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Suburban Buses Are Free Today

You can ride most of the suburban bus routes for free today on our second Code Red alert day of this summer. The idea is to lessen the amount of auto emissions that contribute to pollution.

The Metrobus routes in Maryland and Virginia are included in the free ride program, which is subsidized by the suburban governments. The District does not participate, so you still have to pay on the Metrobus routes in Washington.

Many of the buses have "Ride Free" signs displayed or make a reference to the Code Red day, or an ozone action alert. Free Metrobuses put a red bag over the farebox.

With the temperature again likely to be around 100 degrees this afternoon, Metro will probably have the same restrictions on trains as it did yesterday afternoon: The trains will be spaced out more on all lines, and will be moving more slowly on the above-ground tracks.

The MARC and VRE suburban commuter lines will likely be slowed by heat restrictions imposed by the freight rail companies that own some of the lines.

By Robert Thomson  |  August 2, 2006; 7:00 AM ET
Categories:  Commuting  
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Next: Advice for the Afternoon Commute


Do free bus rides on Code Red days really get people out of their cars and onto the bus? What's the evidence that this program has any effect?

Posted by: Walter | August 2, 2006 8:07 AM | Report abuse

If I could put in my 2 cents for all of yesterday's complainers in the comments section "Why would they want people to use mass transit and then cut back on the amount of mass transit??". Folks, think about it for a second, the energy used to run your car is different and with far different consequences than the energy used to run a metro train. Code Red = poor air quality, so they want to at least TRY to cut back on air pollution by gettin folks out of their cars. Unfortunately, metrorail is an ELECTRIC system, which means through a series of transformers and backup generators it eventually leeches it's power off that very same power grid that runs that air conditioner that you love to crank up as soon as you get home! So while trying to get people out of their cars helps the air quality problem, they've unfortunately created an even larger problem if they pull too much off the grid (by having too many trains on the tracks at the same time and pulling power) and cause a blackout. 100 degrees and record electric demands are extreme circumstances that happen a few times a year, quit complaining and deal with it!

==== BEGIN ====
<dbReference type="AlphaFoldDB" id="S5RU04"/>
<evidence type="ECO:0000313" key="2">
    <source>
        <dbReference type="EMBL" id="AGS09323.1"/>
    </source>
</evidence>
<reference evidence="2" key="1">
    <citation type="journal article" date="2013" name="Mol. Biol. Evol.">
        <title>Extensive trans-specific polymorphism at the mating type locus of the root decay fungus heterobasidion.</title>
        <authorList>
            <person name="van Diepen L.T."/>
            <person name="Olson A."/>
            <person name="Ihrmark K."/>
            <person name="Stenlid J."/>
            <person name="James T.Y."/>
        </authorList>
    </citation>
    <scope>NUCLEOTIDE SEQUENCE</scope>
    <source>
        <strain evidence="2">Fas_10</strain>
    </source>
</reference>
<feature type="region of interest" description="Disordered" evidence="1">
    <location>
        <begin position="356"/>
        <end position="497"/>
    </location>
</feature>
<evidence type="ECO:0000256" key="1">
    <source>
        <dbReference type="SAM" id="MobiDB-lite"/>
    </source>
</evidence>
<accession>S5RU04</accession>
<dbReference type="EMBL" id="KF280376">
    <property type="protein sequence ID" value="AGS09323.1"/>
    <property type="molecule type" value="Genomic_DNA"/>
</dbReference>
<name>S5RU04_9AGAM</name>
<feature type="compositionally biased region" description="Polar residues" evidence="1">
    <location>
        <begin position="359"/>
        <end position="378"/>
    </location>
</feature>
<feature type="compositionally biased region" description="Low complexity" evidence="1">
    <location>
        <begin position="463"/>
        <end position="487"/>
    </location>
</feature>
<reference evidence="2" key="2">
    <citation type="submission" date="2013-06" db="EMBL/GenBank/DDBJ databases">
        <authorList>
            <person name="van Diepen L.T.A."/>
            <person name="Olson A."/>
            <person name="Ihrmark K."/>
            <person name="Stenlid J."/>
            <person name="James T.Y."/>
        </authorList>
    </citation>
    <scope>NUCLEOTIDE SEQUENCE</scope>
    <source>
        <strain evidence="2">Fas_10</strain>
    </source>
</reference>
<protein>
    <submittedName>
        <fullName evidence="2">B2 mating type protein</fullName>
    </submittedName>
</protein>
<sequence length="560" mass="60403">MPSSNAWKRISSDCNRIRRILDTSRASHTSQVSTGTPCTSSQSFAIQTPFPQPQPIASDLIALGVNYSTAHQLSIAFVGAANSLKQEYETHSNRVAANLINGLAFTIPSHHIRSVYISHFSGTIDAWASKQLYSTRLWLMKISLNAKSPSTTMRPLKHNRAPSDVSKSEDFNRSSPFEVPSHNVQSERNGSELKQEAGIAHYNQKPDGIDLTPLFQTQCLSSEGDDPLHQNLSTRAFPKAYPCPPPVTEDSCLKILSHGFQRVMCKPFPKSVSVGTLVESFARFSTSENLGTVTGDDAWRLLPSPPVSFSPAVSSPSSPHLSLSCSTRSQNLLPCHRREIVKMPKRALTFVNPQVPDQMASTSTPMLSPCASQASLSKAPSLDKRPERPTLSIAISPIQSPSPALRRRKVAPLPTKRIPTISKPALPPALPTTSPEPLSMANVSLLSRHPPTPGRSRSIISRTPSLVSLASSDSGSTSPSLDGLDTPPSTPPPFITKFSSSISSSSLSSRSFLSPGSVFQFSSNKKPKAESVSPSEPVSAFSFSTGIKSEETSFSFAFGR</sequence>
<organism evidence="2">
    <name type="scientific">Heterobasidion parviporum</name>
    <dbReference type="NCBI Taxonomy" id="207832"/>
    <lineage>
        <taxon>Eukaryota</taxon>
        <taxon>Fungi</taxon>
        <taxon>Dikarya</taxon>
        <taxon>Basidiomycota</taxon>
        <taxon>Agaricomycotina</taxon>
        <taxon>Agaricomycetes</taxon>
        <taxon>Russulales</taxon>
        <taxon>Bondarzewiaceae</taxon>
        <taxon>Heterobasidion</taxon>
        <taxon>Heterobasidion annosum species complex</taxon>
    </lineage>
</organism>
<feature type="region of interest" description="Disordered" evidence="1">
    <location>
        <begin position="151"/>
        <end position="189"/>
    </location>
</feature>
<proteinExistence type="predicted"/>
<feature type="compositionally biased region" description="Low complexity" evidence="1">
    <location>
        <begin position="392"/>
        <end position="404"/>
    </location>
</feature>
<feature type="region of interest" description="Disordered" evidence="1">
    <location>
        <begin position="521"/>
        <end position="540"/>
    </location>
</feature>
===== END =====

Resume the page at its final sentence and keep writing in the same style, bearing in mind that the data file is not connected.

Posted by: PJB | August 2, 2006 8:59 AM | Report abuse

Just came back from Afghanistan with 120 F weather and with periods of no electricity, coming back makes me realize what a country of whiners we are. Some of us are enduring extreme conditions back in Afghanistan and Iraq, and all I here in DC is how intolerable the weather is. I wish they could do a tour in those places and try sleeping at night with 100+ degree weather.